Hyperprolactinemia: Causes, Symptoms, Prognosis, Diagnosis and Latest Treatment

Hyperprolactinemia is one of the most common pituitary abnormalities, which is caused by an increased secretion of prolactin (above 20ng/ml) from the pituitary gland.  Although the disorder is detected in less than 1% of the general population, it has been found in up to 25% of patients with secondary amenorrhea. 

The most common symptoms of hyperprolactinemia are secondary amenorrhea (cessation of menstruation) and/or galactorrhea (the secretion of breast milk in men, or in women who are not breastfeeding an infant).  In men, hyperprolactinemia may also lead to decreased libido or erectile dysfunction. 

Causes and Treatments

Pathologic hyperprolactinemia can have many different causes.  It can be caused by prolactinomas (benign tumors of the pituitary glands), hypothyroidism or treatment with certain medications (e.g. clozapine, methyldopa, phenothiazine derivates and metoclopramide).

Among all the different causes of hyperprolactinemia, prolactinomas is the most common endogenous cause.  In the U.S., hyperprolactinemia due to prolactinomas affects 3% of the female population.  Since dopamine is the chemical in the brain that normally inhibits prolactin secretion, doctors may treat prolactinomas with dopamine agonists like Parlodel® or Dostinex® (Table 1). 

For patients who developed hyperprolactinemia secondary to hypothyroidism or to the adverse effects of other medications, thyroid hormone therapy and dose reduction of the causative drugs have been recommended.  If symptoms of hyperprolactinemia persist after the above measures, dopamine agonist therapy will be prescribed to control those symptoms.  In patients who cannot tolerate medical treatment or in patients for whom medical treatment has failed, transsphenoidal surgical removal of prolactin-secreting pituitary adenoma is reserved as the last resort.


Table 1.  Selected product comparison of the Hyperprolactinemia category
Twice per week

+++ – Strong

++ – Moderate

+ – Low


Introduced by Novartis in 1978, Parlodel® (bromocriptine) a dopamine agonist, reduces serum prolactin levels, inhibits prolactin secretion, and decreases the size of pituitary tumor in 70% to 100% of patients.  Until the introduction of Dostinex® in 1996, bromocriptine was the only agent approved by the FDA for the treatment of amennorrhea/galactorrhea secondary to hyperprolactinemias and this product was once considered the gold standard.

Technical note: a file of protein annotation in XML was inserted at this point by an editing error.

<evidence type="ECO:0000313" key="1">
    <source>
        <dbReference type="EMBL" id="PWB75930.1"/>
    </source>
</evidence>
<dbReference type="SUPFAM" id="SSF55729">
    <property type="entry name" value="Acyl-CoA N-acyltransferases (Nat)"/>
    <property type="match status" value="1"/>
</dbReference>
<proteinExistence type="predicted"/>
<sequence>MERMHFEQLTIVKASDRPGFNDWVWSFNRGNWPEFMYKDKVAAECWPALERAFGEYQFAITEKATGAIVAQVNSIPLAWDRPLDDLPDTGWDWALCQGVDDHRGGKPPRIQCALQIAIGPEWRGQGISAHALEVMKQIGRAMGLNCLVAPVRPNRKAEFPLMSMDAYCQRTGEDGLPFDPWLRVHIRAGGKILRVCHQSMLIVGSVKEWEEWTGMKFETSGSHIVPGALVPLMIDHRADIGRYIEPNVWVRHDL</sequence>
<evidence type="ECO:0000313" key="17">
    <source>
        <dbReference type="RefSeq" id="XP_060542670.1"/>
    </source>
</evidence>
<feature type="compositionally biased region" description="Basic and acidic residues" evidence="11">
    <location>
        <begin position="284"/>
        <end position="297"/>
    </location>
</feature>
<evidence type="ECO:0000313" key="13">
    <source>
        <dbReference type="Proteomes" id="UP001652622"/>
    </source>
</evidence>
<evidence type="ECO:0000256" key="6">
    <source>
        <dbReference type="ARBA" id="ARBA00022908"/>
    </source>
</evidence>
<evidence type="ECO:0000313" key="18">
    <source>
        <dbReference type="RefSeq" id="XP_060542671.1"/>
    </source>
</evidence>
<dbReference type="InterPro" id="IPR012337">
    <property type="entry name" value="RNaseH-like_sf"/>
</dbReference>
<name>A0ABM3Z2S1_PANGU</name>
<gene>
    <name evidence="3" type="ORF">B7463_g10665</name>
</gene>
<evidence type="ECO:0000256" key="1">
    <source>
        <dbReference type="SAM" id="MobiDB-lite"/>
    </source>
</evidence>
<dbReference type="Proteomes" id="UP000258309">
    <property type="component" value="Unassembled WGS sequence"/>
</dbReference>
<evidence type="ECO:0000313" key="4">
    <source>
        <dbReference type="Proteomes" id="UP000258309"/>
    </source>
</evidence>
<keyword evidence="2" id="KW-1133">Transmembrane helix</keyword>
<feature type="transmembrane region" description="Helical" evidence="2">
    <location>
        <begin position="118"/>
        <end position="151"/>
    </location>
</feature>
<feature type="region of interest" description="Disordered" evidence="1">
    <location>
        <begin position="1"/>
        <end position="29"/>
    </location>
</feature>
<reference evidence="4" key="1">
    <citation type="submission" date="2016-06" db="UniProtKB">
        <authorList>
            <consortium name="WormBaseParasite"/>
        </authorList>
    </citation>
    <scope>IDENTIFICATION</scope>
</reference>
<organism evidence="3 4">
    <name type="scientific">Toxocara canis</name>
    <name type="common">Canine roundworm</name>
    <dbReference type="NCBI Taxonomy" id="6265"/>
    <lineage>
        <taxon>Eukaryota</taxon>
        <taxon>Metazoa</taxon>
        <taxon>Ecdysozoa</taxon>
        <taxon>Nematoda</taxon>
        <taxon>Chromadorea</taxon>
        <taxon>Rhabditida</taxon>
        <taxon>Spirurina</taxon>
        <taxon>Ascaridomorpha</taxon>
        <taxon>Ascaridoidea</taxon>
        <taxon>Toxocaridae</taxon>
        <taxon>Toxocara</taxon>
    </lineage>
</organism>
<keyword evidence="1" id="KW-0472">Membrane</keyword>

Today, Dostinex® has replaced bromocriptine in the treatment of galactorrhea with the latter being used for other purposes.  Bromocriptine is now mainly used for the treatment of Parkinson’s disease, acromegaly and infertility.

Therapy with bromocriptine for hyperprolactinemia should begin with 2.5 mg daily, taken at bedtime to minimize the side effects of nausea, dizziness, and nasal congestion.  The dose may be increased by 2.5 mg every week, as needed, to achieve normal serum prolactin concentrations, eliminate symptoms or both.  Typical dosage of bromocriptine is 2.5 mg two or three times daily.


Dostinex® (cabergoline), a dopamine receptor agonist, is the most commonly used product for hyperprolactinemia.  Launched by Pharmacia in 1996, Dostinex® is indicated only for the treatment of hyperprolactinemia. 

Unlike bromocriptine, however, Dostinex® possesses (1) stronger prolactin-lowering effect, (2) lower incidence of serious adverse effects and (3) a better dosing schedule.

In a large, multi-center, sequential double-blind study involving 459 women with hyperprolactinemic amenorrhea, Dostinex® was shown to be more effective than bromocriptine in normalizing the prolactin level and in achieving complete clinical success (resumption of ovulatory cycles or occurrence of pregnancy).5 After two weeks of treatment, higher percentage of patients treated with Dostinex® achieved a normal prolactin level than those treated with bromocriptine (83.4% vs. 58.5%, P<0.0001).  Furthermore, complete clinical success (resumption of ovulatory cycles or occurrence of pregnancy) and global success (resumption of ovulation plus either prolactin normalization or lowering to <50% of baseline) were also significantly higher in the Dostinex®-treated patients than in the bromocriptine-treated patients (71.7% versus 52.5%, (P<0.0001) and 70.4% versus 47%, (P<0.0001)).

Severe adverse events associated with Dostinex® were also significantly less frequent than with bromocriptine (13.6% vs. 20.3%, P = 0.056).   The most common side effects associated with Dostinex® are nausea (27%), constipation (10%) and abdominal pain (5%).  As with bromocriptine therapy, side effects may be avoided if treatment is started gradually.

Besides having a superior efficacy and improved tolerability profile, Dostinex® also possesses an excellent dosing schedule, which improves the compliance of patients on this drug.  Whereas bromocriptine requires multiple daily dosages for effectiveness, Dostinex®, with its long half-life of 80 hours, requires only twice-weekly administration.

With its superior efficacy, favorable tolerability profile and convenient dosing schedule, it is expected that Dostinex® will continue to be the principle treatment of hyperprolactinemia.

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